Student Engagement Strategies That Flex Across Course Formats

Student Engagement Strategies That Flex Across Cross Formats
Online LearningStudent Success
Reading Time: 3 minutes

Melinda Doty is a full-time Faculty Member at East Carolina University


Our society has become captivated by the vast amount of ways to be entertained in recent years. This especially holds true for our students. The old days of simply putting a PowerPoint presentation on the screen accompanied by a lecture is no longer an adequate way to reach our students and keep them engaged. Instructors must constantly find new ways to convey the material in a way that’s engaging. Thankfully, with the increasing need to promote student engagement, instructors discover new tools all the time. Many of these engagement tools can be implemented in all course delivery methods, including face-to-face, HyFlex and asynchronous courses. Here are some engagement strategies that I have implemented to increase student interaction in all my classes.


Active and Collaborative Learning

An effective method to gain and keep students’ interest is to incorporate collaborative and active learning techniques into your course. Collaborating with your students during your HyFlex or in-person lecture helps to draw their attention into the lesson and allows them to actively engage with you and the course material. A few simple ways to integrate these techniques include:

You can weigh these collaborative assignments lightly but still count them for a grade to ensure the student participates in the activity. I recently implemented such a process one day a week into my HyFlex and in-person classes. We review the material as a class and play a quick quiz game to reinforce what they learned the past week. These “quiz games” count as a participation grade and the top three winners receive extra points on another assignment. Students have stated they enjoy the “fun” quizzes and look forward to them weekly.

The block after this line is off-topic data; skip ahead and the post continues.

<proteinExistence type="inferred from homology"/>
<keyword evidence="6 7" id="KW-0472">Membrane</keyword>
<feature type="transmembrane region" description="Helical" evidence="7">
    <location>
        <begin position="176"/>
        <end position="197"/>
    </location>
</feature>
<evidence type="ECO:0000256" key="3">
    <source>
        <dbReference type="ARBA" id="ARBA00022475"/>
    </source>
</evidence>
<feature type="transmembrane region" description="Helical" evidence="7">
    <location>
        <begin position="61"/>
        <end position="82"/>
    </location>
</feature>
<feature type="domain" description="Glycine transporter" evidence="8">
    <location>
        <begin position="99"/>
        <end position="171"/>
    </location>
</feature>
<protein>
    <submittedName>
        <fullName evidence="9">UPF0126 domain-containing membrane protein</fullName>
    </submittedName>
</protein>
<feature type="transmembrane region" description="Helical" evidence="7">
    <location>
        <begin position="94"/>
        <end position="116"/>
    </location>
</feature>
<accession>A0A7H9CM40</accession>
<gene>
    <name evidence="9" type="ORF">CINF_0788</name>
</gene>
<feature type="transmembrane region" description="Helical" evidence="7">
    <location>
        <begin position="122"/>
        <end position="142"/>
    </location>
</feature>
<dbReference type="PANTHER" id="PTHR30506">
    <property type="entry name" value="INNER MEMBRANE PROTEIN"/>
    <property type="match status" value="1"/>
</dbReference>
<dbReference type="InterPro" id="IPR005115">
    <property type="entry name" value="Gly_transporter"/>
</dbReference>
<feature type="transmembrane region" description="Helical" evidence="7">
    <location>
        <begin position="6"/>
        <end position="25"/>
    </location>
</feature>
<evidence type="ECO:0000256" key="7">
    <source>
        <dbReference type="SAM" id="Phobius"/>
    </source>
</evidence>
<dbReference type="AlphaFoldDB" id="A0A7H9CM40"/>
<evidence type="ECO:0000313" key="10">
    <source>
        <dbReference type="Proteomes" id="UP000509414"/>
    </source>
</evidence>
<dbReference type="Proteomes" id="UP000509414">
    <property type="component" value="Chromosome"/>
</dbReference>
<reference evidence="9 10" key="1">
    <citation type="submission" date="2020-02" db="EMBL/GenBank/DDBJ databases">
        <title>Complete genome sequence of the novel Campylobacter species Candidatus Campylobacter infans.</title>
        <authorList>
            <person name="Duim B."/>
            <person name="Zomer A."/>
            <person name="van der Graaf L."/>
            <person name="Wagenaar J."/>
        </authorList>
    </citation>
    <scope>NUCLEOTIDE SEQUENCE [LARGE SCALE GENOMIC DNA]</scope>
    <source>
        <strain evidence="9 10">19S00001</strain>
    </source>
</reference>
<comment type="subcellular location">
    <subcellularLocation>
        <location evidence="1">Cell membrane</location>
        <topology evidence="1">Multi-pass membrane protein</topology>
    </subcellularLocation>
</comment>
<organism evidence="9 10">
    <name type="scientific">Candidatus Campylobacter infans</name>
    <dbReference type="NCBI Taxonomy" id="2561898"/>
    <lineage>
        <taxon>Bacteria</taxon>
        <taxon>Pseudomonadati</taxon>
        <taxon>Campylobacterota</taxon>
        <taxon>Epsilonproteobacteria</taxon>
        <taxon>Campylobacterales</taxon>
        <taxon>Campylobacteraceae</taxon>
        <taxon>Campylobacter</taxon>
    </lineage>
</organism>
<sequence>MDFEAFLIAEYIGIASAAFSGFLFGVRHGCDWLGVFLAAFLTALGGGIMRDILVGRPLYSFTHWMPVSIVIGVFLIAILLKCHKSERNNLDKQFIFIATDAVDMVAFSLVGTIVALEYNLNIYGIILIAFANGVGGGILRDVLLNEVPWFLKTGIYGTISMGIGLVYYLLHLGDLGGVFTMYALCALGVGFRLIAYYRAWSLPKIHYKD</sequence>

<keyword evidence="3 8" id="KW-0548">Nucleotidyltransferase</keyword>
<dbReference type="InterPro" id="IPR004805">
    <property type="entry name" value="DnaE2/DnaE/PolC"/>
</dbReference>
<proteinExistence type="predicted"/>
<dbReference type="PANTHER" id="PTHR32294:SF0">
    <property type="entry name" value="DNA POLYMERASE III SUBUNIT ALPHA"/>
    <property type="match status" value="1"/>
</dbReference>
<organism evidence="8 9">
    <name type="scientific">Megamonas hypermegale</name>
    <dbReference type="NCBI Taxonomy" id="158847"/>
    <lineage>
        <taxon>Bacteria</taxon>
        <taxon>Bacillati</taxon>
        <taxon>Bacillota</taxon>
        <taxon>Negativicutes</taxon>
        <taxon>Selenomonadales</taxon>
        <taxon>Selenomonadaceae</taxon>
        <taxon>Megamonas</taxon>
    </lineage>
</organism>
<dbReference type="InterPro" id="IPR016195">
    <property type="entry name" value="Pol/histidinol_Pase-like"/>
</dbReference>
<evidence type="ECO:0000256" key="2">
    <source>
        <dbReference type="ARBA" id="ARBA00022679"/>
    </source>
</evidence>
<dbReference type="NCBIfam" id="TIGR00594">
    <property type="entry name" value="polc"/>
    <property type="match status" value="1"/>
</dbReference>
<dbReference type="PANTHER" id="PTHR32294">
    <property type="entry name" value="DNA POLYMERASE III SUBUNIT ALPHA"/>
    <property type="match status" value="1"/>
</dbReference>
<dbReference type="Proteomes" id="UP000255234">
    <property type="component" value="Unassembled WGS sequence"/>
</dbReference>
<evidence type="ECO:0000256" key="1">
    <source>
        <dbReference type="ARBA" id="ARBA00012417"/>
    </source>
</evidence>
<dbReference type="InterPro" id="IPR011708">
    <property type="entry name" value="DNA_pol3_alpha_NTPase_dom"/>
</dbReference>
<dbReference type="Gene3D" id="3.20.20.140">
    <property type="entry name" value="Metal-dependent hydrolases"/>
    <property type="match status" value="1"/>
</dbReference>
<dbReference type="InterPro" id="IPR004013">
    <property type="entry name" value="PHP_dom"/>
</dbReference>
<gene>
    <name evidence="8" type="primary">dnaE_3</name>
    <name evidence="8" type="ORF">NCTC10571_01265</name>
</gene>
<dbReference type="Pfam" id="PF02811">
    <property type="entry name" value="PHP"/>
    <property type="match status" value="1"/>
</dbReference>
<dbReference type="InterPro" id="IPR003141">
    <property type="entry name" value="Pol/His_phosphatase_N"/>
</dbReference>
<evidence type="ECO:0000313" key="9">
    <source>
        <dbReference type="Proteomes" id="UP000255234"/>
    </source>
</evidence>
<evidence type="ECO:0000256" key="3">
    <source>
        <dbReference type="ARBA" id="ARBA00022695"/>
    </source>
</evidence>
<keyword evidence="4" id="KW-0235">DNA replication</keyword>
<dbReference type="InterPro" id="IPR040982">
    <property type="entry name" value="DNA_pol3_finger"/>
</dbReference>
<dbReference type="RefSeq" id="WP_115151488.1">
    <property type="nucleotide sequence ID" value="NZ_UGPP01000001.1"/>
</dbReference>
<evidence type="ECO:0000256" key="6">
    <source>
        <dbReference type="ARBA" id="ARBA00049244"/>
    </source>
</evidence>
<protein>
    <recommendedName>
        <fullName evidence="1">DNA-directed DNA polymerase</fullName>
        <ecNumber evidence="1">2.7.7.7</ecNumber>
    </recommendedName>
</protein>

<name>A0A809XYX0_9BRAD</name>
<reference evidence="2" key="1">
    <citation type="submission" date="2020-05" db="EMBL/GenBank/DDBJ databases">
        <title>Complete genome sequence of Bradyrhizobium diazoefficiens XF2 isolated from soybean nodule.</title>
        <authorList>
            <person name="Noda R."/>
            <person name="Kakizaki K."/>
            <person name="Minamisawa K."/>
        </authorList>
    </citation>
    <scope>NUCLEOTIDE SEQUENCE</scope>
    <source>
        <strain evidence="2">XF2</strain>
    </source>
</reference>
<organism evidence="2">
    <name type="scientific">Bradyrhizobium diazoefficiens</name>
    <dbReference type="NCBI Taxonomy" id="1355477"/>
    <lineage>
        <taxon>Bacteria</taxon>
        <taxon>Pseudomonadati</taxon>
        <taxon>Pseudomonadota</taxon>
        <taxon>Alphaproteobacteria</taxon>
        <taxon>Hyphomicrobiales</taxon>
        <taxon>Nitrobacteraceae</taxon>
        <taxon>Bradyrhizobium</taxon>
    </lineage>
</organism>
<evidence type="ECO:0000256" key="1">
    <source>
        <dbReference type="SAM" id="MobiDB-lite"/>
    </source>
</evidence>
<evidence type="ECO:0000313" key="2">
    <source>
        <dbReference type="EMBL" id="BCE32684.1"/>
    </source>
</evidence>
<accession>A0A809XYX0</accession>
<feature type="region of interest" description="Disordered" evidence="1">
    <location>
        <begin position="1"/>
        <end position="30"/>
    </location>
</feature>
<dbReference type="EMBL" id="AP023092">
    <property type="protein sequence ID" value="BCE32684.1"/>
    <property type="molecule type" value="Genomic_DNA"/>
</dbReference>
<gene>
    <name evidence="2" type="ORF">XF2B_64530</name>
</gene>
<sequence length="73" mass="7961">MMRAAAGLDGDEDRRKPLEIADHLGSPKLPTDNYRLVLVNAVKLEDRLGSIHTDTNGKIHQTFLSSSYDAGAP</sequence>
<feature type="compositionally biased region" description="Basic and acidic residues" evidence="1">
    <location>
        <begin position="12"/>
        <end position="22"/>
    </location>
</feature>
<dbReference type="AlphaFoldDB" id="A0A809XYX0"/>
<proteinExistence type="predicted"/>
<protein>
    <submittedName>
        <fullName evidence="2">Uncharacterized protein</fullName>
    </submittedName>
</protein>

Experiential Learning

In addition to active and collaborative learning, I’ve also incorporated experiential learning into all my classes. I require students to complete an assignment while I am lecturing (either live or on recorded video). This flipped classroom methodology allows the students to learn while doing. I have found the students retain the information more when they are working while I am teaching. This technique may not fit all course types, but you can tweak most courses to incorporate some type of experiential learning.


Student Engagement Strategies and Tools

Other ways to encourage student engagement is to add a few new tools to your “toolbox.” Having taught HyFlex or completely online all last year due to the pandemic, I had to think outside the “toolbox” and bring in some assistance in the form of new engagement tools. A quick Google search will turn up a plethora of tools for you to use in your class. A few of my favorites include: video conference breakout rooms, Kahoot, Flipgrid and Google or Microsoft Forms. A new tool for recorded videos provides the ability to add questions during the recording so students must answer prior to moving forward, allowing for the perfect low-stakes assignment in any course format. Each of these engagement tools encourages an interactive and dynamic classroom collaboration in all delivery methods.

Like it or not, the pandemic has changed how we teach. We must find ways to encourage our students to become engaged in their coursework. Applying some of these techniques should help your students become more engaged no matter what delivery method you use.


Watch this session from our Fall Empowered Educator Online Conference to learn more about engaging students in any course format.


Looking for more tips on engaging students with your course material? Download The Student Engagement Handbook to read five peer-tested exercises to try in your course.